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"Sayre House, 1648" Cream Pitcher & Sugar Bowl

Updated: Sep 1, 2022

Similar to the Art Museum Cream Pitcher featured in the previous Deep Dive, the 17th century Sayre House is the notable feature seen on on this pair of gold-trimmed ceramic containers, specifically a cream pitcher and sugar bowl.

Both pieces feature matching turquoise handles on their respective sides, with the handle of the sugar bowl having a handle with the same style. The bodies of each piece have pink coloring begin at the top and bottom, and fade to white as they move towards the centers. The Sayre House is framed by a gold-trimmed decorative pattern surrounding it on all available sides (including the rim of the bowl's lid). That gold trim is also seen circling the bodies horizontally of both pieces (with the sugar bowl having a brief gold line break to the left of the Sayre House). At the bottom of each painting, it reads "Sayre House, 1648, Southampton, LI" and the rendition of the home is identical for each piece. Both pieces have the stamp "Made in Austria for W.G. Corwin, Southampton L.I. N.Y" within the rectangle border, with "Vienna" underneath the rectangle.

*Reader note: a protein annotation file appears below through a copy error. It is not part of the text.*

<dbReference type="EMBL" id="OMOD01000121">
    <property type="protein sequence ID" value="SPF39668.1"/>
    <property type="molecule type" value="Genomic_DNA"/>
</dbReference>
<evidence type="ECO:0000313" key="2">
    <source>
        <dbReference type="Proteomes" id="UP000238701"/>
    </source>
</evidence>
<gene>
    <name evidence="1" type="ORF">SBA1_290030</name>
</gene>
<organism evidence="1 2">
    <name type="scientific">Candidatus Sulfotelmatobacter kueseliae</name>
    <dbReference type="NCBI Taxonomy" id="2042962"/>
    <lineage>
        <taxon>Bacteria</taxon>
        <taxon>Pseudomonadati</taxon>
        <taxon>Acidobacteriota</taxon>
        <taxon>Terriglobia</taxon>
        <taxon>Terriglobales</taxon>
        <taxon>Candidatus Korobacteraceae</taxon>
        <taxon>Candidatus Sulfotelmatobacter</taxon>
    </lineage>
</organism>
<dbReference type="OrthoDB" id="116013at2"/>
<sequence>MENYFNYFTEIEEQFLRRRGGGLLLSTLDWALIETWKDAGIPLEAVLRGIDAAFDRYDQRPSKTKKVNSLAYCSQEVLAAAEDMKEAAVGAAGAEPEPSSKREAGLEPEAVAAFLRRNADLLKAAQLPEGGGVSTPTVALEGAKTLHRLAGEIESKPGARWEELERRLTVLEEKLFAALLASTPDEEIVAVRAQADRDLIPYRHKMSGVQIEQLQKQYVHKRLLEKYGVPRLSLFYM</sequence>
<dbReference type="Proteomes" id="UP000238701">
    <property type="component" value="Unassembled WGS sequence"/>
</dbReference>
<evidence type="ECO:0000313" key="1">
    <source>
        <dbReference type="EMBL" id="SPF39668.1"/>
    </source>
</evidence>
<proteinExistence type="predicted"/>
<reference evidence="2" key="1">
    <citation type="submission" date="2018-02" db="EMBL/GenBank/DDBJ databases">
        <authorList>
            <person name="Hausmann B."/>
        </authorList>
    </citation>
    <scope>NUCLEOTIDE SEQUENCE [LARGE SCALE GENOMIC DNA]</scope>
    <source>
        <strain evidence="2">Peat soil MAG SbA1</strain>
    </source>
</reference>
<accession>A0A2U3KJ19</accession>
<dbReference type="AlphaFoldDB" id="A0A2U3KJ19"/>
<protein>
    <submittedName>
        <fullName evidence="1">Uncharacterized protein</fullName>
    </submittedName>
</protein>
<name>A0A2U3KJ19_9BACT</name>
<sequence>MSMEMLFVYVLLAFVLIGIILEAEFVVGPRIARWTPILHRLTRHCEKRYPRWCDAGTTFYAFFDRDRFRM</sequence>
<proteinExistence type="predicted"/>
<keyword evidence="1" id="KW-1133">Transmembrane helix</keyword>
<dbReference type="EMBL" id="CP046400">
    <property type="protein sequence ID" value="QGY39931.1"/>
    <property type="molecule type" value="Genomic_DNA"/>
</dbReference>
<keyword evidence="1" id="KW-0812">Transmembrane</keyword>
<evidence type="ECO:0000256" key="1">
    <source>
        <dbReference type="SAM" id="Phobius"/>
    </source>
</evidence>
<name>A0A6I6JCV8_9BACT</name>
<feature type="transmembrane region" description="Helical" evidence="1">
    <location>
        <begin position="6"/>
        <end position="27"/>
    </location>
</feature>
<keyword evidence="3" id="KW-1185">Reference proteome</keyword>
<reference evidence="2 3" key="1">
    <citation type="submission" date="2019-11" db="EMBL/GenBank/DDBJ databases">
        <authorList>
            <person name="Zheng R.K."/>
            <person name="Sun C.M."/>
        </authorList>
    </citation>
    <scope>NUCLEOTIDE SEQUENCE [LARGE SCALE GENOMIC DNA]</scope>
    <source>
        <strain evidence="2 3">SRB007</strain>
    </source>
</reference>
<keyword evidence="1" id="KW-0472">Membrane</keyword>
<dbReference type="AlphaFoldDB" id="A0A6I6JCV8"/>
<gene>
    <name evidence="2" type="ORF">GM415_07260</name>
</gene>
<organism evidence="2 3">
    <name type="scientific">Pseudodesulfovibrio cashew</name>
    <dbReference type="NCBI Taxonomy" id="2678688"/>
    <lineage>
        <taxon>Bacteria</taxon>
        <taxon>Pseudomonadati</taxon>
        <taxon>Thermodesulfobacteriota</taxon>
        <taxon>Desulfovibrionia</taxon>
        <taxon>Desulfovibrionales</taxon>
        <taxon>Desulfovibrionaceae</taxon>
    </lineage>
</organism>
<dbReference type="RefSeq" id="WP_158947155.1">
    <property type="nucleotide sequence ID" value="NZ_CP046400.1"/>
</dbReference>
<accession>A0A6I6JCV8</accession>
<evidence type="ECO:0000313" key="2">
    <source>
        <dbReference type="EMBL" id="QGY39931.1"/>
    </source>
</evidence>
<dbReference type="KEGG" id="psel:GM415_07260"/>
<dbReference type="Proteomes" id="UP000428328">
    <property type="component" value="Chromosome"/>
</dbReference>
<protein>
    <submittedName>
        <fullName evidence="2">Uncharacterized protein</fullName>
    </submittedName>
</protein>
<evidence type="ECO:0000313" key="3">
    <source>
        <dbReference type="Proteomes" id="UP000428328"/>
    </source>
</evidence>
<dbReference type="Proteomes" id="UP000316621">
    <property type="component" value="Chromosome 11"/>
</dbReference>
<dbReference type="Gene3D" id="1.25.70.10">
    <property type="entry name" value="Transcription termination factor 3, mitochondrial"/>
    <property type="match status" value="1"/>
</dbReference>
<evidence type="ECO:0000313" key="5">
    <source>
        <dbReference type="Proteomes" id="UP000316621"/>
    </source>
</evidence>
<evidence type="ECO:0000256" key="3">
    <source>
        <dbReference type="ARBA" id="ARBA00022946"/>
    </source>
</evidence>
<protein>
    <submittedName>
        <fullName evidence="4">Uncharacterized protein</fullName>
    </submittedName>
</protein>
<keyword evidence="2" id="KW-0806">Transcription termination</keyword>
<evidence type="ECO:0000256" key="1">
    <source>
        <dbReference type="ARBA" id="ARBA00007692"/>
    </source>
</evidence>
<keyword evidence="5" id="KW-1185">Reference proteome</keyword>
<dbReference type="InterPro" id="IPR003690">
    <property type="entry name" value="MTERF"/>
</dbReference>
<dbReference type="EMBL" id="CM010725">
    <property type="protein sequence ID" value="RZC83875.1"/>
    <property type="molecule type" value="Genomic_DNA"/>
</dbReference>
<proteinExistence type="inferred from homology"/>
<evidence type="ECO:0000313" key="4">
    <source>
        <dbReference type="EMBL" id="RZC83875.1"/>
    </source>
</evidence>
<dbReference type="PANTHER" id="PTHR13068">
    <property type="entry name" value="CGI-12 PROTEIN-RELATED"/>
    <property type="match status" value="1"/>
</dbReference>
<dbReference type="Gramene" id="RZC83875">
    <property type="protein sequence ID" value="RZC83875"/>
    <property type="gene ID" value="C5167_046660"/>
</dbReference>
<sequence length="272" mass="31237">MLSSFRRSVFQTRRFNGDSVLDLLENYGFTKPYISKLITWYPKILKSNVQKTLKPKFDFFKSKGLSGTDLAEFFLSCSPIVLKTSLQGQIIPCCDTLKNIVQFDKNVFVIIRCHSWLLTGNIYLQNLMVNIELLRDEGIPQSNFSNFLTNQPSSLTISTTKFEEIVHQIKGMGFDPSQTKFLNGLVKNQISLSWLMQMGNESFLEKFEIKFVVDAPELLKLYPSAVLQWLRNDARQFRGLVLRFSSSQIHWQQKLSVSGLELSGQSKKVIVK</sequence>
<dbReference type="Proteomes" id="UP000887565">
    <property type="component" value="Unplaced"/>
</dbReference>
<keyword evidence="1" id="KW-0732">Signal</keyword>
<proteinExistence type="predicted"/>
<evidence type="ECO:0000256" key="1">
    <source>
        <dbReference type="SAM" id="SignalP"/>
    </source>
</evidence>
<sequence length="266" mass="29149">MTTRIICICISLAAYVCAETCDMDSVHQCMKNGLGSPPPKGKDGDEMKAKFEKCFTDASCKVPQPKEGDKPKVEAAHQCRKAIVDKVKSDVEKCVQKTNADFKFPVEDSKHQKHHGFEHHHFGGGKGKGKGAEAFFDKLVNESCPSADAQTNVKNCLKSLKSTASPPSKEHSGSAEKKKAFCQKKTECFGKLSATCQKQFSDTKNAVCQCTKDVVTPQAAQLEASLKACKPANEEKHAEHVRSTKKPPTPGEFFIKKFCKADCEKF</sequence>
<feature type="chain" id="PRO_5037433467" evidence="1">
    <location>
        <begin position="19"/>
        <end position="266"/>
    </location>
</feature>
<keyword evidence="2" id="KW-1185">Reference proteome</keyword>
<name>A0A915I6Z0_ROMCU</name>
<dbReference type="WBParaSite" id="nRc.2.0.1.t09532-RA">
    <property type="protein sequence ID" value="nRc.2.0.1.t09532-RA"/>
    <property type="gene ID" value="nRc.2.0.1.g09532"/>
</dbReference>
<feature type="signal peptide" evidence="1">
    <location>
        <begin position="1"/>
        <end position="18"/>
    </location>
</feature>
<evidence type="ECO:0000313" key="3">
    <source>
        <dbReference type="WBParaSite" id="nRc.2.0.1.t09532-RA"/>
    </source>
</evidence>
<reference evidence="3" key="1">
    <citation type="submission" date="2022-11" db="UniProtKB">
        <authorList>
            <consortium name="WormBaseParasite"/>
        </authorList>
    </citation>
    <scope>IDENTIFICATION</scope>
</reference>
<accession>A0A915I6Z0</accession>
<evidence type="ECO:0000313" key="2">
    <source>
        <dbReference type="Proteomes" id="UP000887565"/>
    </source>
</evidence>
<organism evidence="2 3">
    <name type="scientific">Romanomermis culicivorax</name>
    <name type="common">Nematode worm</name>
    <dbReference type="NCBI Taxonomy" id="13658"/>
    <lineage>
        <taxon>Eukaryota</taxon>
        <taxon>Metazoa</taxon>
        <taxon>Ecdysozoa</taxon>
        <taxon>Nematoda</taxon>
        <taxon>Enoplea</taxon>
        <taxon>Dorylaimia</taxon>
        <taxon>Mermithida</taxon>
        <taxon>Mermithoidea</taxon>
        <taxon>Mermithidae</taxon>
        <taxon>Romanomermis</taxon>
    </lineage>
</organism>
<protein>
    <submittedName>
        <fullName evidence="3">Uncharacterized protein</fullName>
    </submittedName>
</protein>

However under the sugar bowl, there is an additional "W" makers mark, which is surrounded by the words "Wheelock China Austria" circling the letter, with a crown at the top. The pitcher measures at about 3.5x3.5 inches, and the sugar bowl with lid measuring at 2.75x4.5 inches.

The Sayre House was constructed merely 8 years after the English settlers landed at Conscience Point. The House was constructed by Thomas Sayre, one of the eight original founders of what would become Southampton, and the first of many generations of Sayres who would live in the village. The House was originally located on Main Street, but by 1912 it was sadly condemned as a fire hazard and torn down. To quote our own Research Center Manager Mary Cummings, "one of the last reminders of the 17th century village was eliminated". This reproduced picture of the Sayre House would be featured on many post cards and art pieces, such as the Sayre House Folk Art Piece featured in a previous Deep Dive.

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